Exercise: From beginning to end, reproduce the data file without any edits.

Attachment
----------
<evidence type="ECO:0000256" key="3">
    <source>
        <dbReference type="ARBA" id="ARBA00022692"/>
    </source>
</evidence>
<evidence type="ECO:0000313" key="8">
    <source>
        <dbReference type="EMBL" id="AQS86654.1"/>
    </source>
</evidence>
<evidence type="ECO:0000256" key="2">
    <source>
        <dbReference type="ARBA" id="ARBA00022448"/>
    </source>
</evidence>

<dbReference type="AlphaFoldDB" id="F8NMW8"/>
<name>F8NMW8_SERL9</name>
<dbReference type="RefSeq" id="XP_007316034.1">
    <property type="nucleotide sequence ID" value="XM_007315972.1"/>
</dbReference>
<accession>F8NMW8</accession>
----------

<evidence type="ECO:0000256" key="3">
    <source>
        <dbReference type="ARBA" id="ARBA00022692"/>
    </source>
</evidence>
<evidence type="ECO:0000313" key="8">
    <source>
        <dbReference type="EMBL" id="AQS86654.1"/>
    </source>
</evidence>
<evidence type="ECO:0000256" key="2">
    <source>
        <dbReference type="ARBA" id="ARBA00022448"/>
    </source>
</evidence>

<dbReference type="AlphaFoldDB" id="F8NMW8"/>
<name>F8NMW8_SERL9</name>
<dbReference type="RefSeq" id="XP_007316034.1">
    <property type="nucleotide sequence ID" value="XM_007315972.1"/>
</dbReference>
<accession>F8NMW8</accession>